Lemley Yarling Management Co
15624 Lemley Drive
Soldiers Grove, Wi 54655
Bud: 608-624-5777 Kathy: 630-323-8422
Comments on activity in client accounts
22 July 2016
Markets continued to meander higher this week as many earnings reports beat lowered expectations. And even when reports missed the action in the shares of those companies was muted to the downside. Jim Cramer, who is this generations Eliot Janeway (http://www.nytimes.com/1993/02/09/nyregion/eliot-janeway-economist-and-author-dies-at-80.html ) Dan Dorfman (http://www.nytimes.com/2012/06/20/business/media/dan-dorfman-82-dies-his-tips-moved-markets.html ) believes that with the improved earnings reports and outlook the markets may avoid a scary correction and continue to move on to new highs.
With the S&P 500 at all time highs and priced at 20 times earnings that is a tall order to fill. We would rather err on the side of caution- especially with the January-March fiasco fresh in our in mind. We did add three oil issues; the XOP, Marathon Oil and British Petroleum to accounts when Oil dropped under $45 a barrel earlier this week. Oil stocks are pulling back less and testing recovery highs on up moves when the price pulls back to $45 and then recovers to $50. With the unrest in the Middle East and around the world we are willing to have exposure in oil. We are trading the oil stocks to earn better returns than holding 10 year Treasuries (1.5%) with less risk. Large accounts remain 85% or greater cash and small accounts are 60% and more cash.
18 July 2016
We are back and all is well in La La land. The DJIA is up for the 8th straight day. We remain in cash. And life goes on.
A photo on our 50th wedding anniversary with the kids and grandkids:
The old stockbroker- who survived the Crash of 1929 but lost his fortune only to regain it in later years – believed that partnerships made the partners personally liable and that fact prevented the assumption of too much risk. In the good old days NYSE firms had to be partnerships and could not incorporate for that very reason.
From the NYT: Over the last few decades, Wall Street firms have transformed themselves from small private partnerships into the publicly financed behemoths that we know today. Along the way, they lost the old way of doing things, where the operating capital came from the partners, who faced the ultimate liability for anything that went wrong, including losing their entire fortunes.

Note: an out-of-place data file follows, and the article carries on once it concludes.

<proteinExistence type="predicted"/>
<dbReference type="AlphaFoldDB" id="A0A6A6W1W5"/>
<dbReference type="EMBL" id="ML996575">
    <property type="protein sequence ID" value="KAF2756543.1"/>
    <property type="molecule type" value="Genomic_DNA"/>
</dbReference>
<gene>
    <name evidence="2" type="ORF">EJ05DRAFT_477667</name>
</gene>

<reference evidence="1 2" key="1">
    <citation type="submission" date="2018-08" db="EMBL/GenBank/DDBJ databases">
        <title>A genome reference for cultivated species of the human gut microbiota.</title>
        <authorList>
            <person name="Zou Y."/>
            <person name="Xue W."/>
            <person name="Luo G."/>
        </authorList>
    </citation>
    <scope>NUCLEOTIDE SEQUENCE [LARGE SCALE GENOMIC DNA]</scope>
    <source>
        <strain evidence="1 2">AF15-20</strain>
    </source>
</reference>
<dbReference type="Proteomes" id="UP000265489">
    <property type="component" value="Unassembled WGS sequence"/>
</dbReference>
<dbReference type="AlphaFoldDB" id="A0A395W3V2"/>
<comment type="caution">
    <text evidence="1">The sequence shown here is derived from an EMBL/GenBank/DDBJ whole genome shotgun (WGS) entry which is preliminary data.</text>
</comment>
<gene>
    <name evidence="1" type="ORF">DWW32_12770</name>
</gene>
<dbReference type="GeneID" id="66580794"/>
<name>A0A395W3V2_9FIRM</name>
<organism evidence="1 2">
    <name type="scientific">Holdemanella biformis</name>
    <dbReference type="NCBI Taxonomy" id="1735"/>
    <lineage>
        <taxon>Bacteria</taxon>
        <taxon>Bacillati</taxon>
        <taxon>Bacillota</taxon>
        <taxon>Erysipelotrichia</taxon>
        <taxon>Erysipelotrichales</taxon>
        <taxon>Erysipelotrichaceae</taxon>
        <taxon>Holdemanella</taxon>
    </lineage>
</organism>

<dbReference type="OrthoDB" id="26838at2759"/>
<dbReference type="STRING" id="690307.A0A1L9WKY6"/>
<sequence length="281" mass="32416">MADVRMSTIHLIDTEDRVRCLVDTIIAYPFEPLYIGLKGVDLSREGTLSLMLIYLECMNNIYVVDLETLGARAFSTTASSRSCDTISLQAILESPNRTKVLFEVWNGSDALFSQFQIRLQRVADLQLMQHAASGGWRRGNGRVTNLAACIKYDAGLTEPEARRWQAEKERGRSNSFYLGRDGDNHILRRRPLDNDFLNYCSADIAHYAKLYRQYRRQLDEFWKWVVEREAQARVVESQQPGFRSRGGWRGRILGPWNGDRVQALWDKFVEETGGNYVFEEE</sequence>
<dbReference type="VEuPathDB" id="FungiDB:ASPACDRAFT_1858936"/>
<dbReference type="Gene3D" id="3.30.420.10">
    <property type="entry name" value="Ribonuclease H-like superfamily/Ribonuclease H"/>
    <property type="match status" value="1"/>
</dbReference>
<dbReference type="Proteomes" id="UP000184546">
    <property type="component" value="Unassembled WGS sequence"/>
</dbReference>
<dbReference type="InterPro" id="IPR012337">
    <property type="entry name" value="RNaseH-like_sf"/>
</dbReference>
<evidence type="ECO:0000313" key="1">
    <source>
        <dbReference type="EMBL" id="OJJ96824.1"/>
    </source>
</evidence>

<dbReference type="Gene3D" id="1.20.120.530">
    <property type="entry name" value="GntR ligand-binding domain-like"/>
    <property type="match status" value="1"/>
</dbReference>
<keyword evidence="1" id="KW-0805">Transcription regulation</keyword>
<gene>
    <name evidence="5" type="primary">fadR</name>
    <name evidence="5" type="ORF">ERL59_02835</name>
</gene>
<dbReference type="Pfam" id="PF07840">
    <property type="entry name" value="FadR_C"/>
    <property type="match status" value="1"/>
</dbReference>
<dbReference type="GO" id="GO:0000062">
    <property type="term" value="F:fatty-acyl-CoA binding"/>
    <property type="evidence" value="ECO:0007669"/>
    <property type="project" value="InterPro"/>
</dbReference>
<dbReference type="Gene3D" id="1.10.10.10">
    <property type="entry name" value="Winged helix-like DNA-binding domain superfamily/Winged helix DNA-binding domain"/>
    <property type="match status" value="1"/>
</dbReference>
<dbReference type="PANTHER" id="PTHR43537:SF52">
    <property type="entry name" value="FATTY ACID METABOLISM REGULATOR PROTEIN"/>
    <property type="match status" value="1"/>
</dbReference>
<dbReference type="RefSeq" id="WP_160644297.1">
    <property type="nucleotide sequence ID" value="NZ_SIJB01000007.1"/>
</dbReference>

Instead, the old partnership culture was transformed into a bonus culture where bankers, traders and executives have minimal accountability when things go wrong. Crises will continue to happen; Professor Goodhart predicted the next one would hit in 2025. But it is the creditors and shareholders who will pay, and pay dearly, for Wall Street's mistakes unless something changes. As the mantra of the 2008 financial crisis goes: The risks on Wall Street have been socialized while the profits have been privatized.
the entire article: http://www.nytimes.com/2016/07/08/business/dealbook/how-to-fix-wall-streets-flawed-system-of-compensation.html?&moduleDetail=section-news-0&action=click&contentCollection=DealBook®ion=Footer&module=MoreInSection&version=WhatsNext&contentID=WhatsNext&pgtype=article
6 July 2016
We are on vacation — our first in many years — to celebrate our 50th wedding anniversary with our family in northern Wisconsin. We will post a few thoughts on July 19 when we return and then have our regular post on the 22nd. Large accounts are 90% cash while smaller ones are 50% and more. We expect markets to meander through summer with a downward bias.
If you need anything Kathy is available at 630-399-4200
1 July 2016
We traded Devon and Marathon Petroleum last Friday through Tuesday for a plus scratch on Devon and a minus scratch on MPC. Given that we had a 10% loss in each on Monday morning we are satisfied with the outcome. We can't win them all but a near tie works for us.
One reason we sold both stocks on Tuesday is that we didn't like the rally. We would have considered staying in them if the markets had opened down 1% or more on Tuesday and then rallied in the afternoon. Instead they opened 1% higher and maintained that gain through the day. That type of action does not clear the seller's action and so we took some trades off the table. On Wednesday's rise we sold Deutsch Bank for $1 loss when it didn't rebound as the other issues had. We placed that money in BankAmerica which is moving with the markets and is a less controversial bank. We had purchased Deutsch Bank as a Brexit play but that didn't work. That's our second loss in the stock although this time not as bad as the last. On to other more favorable plays. We also sold Morgan Stanley for a scratch loss.
This week seems to be a situation where the hedgies who were the wrong way on Friday last decide to short Monday then panicked covered Tuesday when markets opened higher and refused to go down. On Wednesday markets again rallied as hedgies probably decided to go long.
We didn't trade it very well but that occurs sometimes. At least we broke even on our trades. The purpose of our trading it to try make a few dollars without risking a lot to earn better than the measly rates of return ( the ten year Treasury is a bit over 1.4% yearly). Last year and this year we have managed to succeed - except for the January through March roller coaster ride which none of us enjoyed. The returns of the 1990s and mid 2000s are fond memories and may remain so for a while. Meanwhile we trudge on enjoying the confidence of our clients.
We expect continued weakness through the rest of the summer.
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